China's foreign ministry said Friday that Chen Guangcheng, the blind activist at the centre of a major row over human rights, can apply to study abroad.
Chen escaped from house arrest in eastern China last month and sought refuge in the US embassy in Beijing, prompting China to demand a US apology for "interference" in its affairs. He has since said he wants to leave China.
"Chen Guangcheng is currently receiving treatment in hospital," said foreign ministry spokesman Liu Weimin in a statement.
"If he wants to study abroad, as a Chinese citizen, he can apply through normal channels in accordance with the law, just like any other Chinese citizen."
The comment came as the United States held new talks with Chen to try to resolve a diplomatic row over his next move, according to a US official who spoke on condition of anonymity.
A US embassy official spoke to the blind activist by telephone at a Beijing hospital and also met his wife, the official said. US Ambassador Gary Locke earlier said that the embassy had two conversations with Chen on Thursday.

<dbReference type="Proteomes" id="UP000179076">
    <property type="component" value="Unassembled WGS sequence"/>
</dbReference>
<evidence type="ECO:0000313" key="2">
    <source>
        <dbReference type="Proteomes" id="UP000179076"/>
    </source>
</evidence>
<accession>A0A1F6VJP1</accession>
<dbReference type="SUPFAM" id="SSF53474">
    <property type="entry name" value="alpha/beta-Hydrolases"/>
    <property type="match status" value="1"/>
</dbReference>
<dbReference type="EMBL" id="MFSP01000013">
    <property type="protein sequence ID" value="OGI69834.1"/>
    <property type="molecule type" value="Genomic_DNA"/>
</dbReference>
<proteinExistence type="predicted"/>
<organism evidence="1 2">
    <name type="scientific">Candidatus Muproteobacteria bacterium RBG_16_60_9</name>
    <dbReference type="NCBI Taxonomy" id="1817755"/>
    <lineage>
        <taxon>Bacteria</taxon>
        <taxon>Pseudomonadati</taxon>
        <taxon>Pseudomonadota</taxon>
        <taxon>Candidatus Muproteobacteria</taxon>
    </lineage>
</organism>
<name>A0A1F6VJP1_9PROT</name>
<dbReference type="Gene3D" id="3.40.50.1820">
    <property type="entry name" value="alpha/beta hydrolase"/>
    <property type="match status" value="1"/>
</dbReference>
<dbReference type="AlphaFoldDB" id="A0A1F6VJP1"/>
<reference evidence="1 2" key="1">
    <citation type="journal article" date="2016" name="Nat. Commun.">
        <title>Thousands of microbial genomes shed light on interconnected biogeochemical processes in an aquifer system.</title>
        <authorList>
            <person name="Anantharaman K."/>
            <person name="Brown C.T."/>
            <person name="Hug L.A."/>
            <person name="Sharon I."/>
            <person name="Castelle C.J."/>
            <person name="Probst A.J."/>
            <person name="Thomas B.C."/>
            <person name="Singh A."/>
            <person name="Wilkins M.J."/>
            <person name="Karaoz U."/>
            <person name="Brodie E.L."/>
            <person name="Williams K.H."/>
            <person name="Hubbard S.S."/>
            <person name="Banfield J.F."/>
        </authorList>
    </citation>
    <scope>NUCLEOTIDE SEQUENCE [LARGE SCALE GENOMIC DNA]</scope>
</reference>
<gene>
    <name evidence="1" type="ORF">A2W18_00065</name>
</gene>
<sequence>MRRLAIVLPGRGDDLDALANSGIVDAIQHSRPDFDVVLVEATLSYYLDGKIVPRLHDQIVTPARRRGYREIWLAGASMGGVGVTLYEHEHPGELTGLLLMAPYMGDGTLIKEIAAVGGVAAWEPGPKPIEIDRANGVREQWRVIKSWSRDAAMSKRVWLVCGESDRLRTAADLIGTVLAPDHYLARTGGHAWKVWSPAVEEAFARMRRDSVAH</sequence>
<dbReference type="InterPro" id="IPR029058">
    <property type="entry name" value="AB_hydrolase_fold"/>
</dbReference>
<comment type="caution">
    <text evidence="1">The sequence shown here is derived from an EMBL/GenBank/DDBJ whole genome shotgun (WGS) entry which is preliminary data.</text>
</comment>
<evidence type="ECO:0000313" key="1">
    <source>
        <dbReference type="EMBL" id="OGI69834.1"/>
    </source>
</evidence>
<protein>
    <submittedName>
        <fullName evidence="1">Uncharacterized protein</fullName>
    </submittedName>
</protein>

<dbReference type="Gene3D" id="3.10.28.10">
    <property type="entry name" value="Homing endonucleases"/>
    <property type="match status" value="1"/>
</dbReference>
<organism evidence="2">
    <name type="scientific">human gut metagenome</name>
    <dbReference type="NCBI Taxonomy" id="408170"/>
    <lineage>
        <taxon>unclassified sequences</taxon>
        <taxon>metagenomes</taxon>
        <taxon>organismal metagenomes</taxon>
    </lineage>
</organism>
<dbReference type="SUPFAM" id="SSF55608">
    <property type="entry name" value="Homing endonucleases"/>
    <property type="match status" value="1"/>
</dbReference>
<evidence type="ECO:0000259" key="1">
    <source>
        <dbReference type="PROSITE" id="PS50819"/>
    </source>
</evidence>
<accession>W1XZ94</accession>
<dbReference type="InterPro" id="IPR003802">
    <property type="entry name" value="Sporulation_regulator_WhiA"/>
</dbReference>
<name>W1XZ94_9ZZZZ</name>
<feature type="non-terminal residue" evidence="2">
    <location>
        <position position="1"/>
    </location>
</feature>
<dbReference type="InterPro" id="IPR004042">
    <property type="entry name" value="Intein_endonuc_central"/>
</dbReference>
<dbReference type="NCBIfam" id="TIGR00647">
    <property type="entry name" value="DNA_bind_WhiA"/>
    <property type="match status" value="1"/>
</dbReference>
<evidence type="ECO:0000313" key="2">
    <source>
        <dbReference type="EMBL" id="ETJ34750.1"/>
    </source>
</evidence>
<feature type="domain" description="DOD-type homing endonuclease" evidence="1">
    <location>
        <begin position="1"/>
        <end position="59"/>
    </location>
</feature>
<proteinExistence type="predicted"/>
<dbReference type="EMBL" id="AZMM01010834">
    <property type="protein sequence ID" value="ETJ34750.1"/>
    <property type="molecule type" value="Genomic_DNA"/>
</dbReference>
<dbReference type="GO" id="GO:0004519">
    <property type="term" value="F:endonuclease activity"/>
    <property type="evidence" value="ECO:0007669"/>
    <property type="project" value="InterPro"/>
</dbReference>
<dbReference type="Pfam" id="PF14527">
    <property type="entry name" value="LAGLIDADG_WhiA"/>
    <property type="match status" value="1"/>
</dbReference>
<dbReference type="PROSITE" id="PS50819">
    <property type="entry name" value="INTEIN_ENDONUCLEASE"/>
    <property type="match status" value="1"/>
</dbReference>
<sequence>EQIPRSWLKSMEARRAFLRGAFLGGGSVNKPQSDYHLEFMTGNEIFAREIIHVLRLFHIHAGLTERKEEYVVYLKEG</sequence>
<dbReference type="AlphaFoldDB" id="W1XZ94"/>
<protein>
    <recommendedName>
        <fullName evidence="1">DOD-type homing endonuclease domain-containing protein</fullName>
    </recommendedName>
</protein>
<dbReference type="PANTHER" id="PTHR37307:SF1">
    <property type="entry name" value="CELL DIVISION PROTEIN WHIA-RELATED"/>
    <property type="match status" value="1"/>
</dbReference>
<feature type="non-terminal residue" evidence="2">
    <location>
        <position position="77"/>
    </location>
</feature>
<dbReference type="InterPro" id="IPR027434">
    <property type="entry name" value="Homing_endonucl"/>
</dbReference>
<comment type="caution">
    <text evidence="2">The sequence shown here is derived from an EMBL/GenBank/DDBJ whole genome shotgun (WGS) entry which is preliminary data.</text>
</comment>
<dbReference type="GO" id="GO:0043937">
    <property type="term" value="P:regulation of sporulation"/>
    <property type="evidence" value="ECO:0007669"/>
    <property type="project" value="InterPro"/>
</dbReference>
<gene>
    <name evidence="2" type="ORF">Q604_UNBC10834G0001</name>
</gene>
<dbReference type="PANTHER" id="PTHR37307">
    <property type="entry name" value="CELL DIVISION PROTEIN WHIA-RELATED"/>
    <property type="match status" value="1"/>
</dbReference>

He later said that he hoped to go to the United States, leaving US officials scrambling to find a new solution.
The crisis came just as Secretary of State Hillary Clinton and Treasury Secretary Timothy Geithner visited Beijing for annual talks.
Several US lawmakers and rights activists have voiced outrage over US diplomats' willingness to accept China's guarantees on security, but officials insist that he never sought asylum during his time in the embassy.
Chinese police have detained supporters of Chen at the hospital, and have beaten two of them, the backers and their relatives said Friday.
Crowds of friends and well-wishers have gathered outside the central Beijing hospital.
The wife of one, rights lawyer Jiang Tianyong, told AFP he was detained at the hospital Thursday evening by Chinese police who beat him and warned him against supporting Chen, before releasing him early Friday.